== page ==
Arena location a wedge issue
Harbour Grace insists on Jamie’s Way; Carbonear to ‘reassess’ parntership
An insistence by the Town of Harbour Grace that a proposed new arena for the region be built along Jamie’s Way was being described by one Carbonear municipal leader last week as a “crippler” in attempts to form an equal partnership on the project.
But Harbour Grace Mayor Don Coombs is defending his council’s decision,saying Jamie’s Way is the preferred site because it offers easy access to water and sewer services, is ideally located next to Veterans Memorial Highway, has plenty of available land for a building and ample parking, and is strategically situated for those who would be using the regional facility.
And some say locating a sports complex along Jamie’s Way would be
Don Coombs is mayor of the Town of Harbour Grace.
appropriate, since the short stretch of highway that connects Veterans with Harvey Street in Harbour Grace is named in honour of Olympic curling gold medallist Jamie Korab, and would likely cast a shadow over a sign that proclaims Harbour Grace as the sporting capital of Newfoundland and Labrador.
“The town has decided that’s the site,” Coombs candidly told The Compass on Nov. 21.
The decision came as a surprise to Carbonear officials during a joint council meeting on Nov. 20, and may have scuttled any hopes of a partnership, one source stated late last week.
Carbonear had envisioned forming a joint board that would oversee all aspects of the project, including site selection.
In light of the most recent development, one member of Carbonear’s council even used the word “mistrust” to describe the feeling toward colleagues in Harbour Grace. The councillor suggested Harbour Grace would eagerly welcome investment by Carbonear, but is not acting like a true partner.
In doing do, Harbour Grace is risking having its taxpayers shoulder the entire financial burden for the project, the source stated.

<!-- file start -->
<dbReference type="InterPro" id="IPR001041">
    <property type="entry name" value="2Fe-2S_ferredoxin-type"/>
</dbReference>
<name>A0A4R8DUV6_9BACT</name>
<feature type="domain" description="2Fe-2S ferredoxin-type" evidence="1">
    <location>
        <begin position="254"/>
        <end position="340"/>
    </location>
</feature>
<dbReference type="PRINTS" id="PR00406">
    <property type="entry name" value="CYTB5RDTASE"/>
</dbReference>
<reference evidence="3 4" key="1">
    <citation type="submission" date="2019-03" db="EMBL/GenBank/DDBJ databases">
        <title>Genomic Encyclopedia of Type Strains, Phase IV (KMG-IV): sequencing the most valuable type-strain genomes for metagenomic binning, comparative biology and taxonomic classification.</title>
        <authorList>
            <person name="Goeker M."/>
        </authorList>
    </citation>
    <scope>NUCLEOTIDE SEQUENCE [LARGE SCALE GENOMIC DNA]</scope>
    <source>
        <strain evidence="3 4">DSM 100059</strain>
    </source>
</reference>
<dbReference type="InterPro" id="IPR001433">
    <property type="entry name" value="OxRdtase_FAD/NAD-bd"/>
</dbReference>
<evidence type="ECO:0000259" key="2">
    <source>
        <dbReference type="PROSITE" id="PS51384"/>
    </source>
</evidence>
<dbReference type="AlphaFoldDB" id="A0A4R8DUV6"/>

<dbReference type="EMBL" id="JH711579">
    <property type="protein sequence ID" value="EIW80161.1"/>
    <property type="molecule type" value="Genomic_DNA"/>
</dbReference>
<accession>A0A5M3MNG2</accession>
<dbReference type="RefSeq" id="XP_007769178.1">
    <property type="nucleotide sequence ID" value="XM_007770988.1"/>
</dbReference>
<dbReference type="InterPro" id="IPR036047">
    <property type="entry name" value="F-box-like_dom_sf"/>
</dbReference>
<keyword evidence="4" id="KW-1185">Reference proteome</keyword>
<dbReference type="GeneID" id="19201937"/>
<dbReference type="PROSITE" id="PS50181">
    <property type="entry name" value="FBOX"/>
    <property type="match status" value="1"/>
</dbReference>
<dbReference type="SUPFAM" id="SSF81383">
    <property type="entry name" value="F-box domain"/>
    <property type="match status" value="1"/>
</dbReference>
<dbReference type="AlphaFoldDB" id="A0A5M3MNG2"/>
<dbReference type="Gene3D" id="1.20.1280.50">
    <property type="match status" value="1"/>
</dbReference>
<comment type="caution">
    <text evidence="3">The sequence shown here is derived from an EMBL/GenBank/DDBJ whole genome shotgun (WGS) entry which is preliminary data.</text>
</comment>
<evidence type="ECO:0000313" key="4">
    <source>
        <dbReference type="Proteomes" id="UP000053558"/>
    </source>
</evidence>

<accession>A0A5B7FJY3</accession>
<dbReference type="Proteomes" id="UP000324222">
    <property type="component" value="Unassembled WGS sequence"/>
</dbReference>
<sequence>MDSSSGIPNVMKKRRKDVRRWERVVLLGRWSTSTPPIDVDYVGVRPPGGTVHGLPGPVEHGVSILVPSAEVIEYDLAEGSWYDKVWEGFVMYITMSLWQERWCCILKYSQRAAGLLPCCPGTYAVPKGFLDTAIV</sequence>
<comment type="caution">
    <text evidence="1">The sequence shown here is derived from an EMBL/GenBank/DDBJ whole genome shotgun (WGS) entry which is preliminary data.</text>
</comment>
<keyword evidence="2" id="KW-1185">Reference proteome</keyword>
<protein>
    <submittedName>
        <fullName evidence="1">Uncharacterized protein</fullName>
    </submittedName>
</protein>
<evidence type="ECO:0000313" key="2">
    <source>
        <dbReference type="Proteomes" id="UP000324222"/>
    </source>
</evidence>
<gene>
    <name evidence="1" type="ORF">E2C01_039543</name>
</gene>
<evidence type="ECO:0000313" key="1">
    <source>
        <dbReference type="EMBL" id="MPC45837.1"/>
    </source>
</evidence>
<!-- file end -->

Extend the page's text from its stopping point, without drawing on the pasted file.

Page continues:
It’s known that a majority of councillors in Carbonear were ready to commit to half of the municipal share of the construction cost, and any operating deficits.
Province sets deadline
Talks of a partnership on the project emerged after concerns were raised about whether Harbour Grace could afford its 20 per cent share — some $3.8 million — of the $21-plus million project. The provincial government is picking up the remainder.
Earlier attempts to entice other municipalities in the region to support the initiative were unsuccessful.
The process took a twist last month after provincial officials, frustrated at what they perceived as a lack of progress on the issue of regional co-operation, gave a deadline of mid-December for Harbour Grace to make a final decision on how the project was to proceed.
Carbonear-Harbour Grace MHA Jerome Kennedy even suggested the facility would be offered to “another town in the area” if the uncertainty wasn’t settled, with some suggesting this was a pressure tactic, and perhaps a signal that the arena might be built in Carbonear, which is a larger municipality with a more robust tax base.
In light of this, both councils held separate meetings on Nov. 19 to map out a strategy, and came together — along with two officials from the Department of Municipal Affairs — for a joint meeting on Nov. 20.